Here’s a Canada-Themed Sneak Peek of ‘CollegeHumor’s Comedy Music Hall of Fame’
CollegeHumor and IFC are teaming up this Friday for the first-ever Comedy Music Hall of Fame, a celebration of all things comedy music-related hosted by Paul F. Tompkins. Ahead of its premiere, CollegeHumor has given us a sneak peek music video from the show called “If Canadians Made A Rap Diss Video” starring Siobhan Thompson and Patrick Cassels, which you can check out above. (To all the Canadian viewers out there: Sorry.)
We reached out to Comedy Music Hall of Fame producer and CollegeHumor’s president of original content Sam Reich to find out more about how the special came about and what to expect when it airs on IFC this Friday at 10:00pm and 11:00pm on CollegeHumor’s website:
How did the idea for the Comedy Music Hall of Fame come together?
Well, I’ve been a comedy music fan my whole life. I won a summer camp lip sync battle to Weird Al’s “Phony Calls” once. Weird Al actually more or less introduced me to comedy, not to mention to music — I don’t think I listened to any popular music before I listened to the real versions of Weird Al parodies to see what the source material was. But then as a company, CollegeHumor has been doing parody music since I started the original content department in 2006. One of our first hit videos was “Brohemian Rhapsody,” and then the most popular CollegeHumor video of all time is a “Gangnam Style” parody called “Mitt Romney Style,” which is super relevant right now. [laughs]
We do some original music too — in fact, in the Comedy Music Hall of Fame there’s a couple of CollegeHumor original music videos in it. So it’s a space that we love, and we were talking about doing something big in the space and someone said “Is there a Comedy Music Hall of Fame like the Rock and Roll Hall of Fame?” And the answer was of course no, so then we all looked at each other and said “Well, why don’t we just make it? How official does it have to be? Let’s just be the authority.” And we wanted to approach it in kind of a mock-serious way — after all, this is a fun medium; we don’t need to celebrate seriously, we need to celebrate it whimsically. We started talking to IFC about it because we thought their sensibility was perfect for it, and it all just kind of came together.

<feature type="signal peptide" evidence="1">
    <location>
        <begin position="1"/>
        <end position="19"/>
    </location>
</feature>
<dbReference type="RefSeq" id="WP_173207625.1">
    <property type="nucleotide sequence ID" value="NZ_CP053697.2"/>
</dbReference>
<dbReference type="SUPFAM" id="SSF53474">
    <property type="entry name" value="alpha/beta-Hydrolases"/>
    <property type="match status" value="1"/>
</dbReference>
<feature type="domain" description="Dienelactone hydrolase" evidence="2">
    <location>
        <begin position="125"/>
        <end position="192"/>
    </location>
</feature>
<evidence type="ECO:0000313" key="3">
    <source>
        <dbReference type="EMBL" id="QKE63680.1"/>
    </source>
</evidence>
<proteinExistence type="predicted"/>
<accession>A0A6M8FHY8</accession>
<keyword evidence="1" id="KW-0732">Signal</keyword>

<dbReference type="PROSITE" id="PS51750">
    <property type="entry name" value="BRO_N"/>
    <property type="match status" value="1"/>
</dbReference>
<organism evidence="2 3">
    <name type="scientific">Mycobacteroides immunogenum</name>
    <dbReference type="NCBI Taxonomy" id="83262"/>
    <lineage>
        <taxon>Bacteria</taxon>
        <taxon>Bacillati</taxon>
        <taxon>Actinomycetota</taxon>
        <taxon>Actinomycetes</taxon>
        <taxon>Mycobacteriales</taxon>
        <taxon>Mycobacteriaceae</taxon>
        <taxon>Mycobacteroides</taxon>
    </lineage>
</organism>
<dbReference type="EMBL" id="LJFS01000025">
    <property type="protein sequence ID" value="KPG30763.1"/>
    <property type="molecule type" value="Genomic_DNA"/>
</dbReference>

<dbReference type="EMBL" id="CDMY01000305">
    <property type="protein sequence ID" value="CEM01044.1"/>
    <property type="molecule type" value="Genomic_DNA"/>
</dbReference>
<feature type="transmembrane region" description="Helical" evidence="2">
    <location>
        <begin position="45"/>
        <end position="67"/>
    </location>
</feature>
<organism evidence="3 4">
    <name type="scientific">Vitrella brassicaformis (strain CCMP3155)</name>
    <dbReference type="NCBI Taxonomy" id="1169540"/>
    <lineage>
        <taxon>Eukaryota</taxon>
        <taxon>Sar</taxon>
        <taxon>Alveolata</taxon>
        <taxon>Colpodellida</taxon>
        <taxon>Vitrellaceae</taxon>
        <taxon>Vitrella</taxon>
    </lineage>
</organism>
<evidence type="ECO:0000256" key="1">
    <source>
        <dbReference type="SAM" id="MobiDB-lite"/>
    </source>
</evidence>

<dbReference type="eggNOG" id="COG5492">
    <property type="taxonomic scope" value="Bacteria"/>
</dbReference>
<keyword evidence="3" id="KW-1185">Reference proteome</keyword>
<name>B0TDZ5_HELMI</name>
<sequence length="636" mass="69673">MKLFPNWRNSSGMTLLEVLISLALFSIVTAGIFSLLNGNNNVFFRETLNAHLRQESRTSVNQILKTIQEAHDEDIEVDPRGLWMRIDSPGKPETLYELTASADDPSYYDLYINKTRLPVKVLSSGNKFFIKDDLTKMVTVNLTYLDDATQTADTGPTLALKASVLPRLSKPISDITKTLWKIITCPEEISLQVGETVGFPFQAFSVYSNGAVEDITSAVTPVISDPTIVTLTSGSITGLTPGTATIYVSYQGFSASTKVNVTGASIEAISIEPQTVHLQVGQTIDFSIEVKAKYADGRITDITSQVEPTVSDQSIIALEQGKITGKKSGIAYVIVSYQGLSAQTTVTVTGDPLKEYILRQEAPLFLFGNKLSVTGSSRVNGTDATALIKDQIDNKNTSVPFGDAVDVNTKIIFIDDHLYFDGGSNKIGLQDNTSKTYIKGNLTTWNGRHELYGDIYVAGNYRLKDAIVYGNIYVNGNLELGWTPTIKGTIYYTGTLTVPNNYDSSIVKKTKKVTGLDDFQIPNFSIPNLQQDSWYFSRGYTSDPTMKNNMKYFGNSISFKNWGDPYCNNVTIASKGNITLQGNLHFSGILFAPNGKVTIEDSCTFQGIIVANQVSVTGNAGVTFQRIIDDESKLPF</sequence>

You said you didn’t want to approach it too seriously, but considering it’s a Hall of Fame, how historical does this special get?
That was actually one of the biggest challenges in producing the show. “Comedy music” is kind of a term we had to invent. I mean, it’s a term that’s out there, but there’s this grouping of talent that you look at and you go, “These people are definitely comedy musicians,” right? Like Weird Al, Tenacious D, Bo Burnham, The Lonely Island, Flight of the Conchords — those are all comedy music people. But then what about Broadway musical comedies? Those are technically comedy music…so in the end, we had to be very selective about what we included as part of the show, and really, it’s more the former category.
We don’t broaden that too much in the definition of comedy music — we celebrate what we feel like are the biggest voices in the medium and the emerging artists in the medium, who for the most part come from the internet. And we do get a little historical. There’s one wonderful piece that we partnered with this New York musical comedy group called CDZA on, which is the history of comedy music. It’s kind of a medley that takes us from “Monster Mash” all the way up until now.
And you have the perfect host in Paul F. Tompkins. How’d he get involved?
Oh my God, that was one of those cases where we knew we wanted to do this Hall of Fame setting, and we knew we wanted an emcee character who would nail that mock-serious, James Liptony kind of tone. So we were always writing with Paul F. Tompkins in mind, and then every once in a while we’d turn to each other and go “Who can we get to do this if not Paul?” And when we reached out to him our fingers were crossed so hard they were bleeding, and he said yes. Thank the Lord, because were writing all the material in his voice. In the show, he speaks our material, then he turns around and does interviews with the talent that are totally improvised. So thank goodness. He’s such a great performer — he’s so quick on his toes and seamless. The interviews are some of the funniest material on the show.
How much of the show is interviews versus performances or music videos?
It’s really a potpourri. [laughs] There are three of what we’d call emerging comedy musicians that we celebrate — Trevor Moore, Rachel Bloom, and Patrick Noth — and they’re all live with us in the studio. Then there’s a handful of more well-known comedy musicians that we celebrate — Tenacious D, The Gregory Brothers, and we do Weird Al at the end of the show with a Lifetime Achievement Award. And then obviously there’s a lot of music in the show — some of our favorite comedy music videos, then there’s comedy music that we created to live as a part of the show. We actually collaborated with a lot of younger YouTube comedy music talent to create a kind of remix of all of them combined…we did something where everybody riffs in the key of G and then we combined them into this big comedy music medley. So the show’s like a multimedia explosion.
…I said the word “explosion” so deadpan just then. It’s an explosion.
CollegeHumor’s Comedy Music Hall of Fame airs on IFC this Friday at 10:00pm and on CollegeHumor’s website at 11:00pm.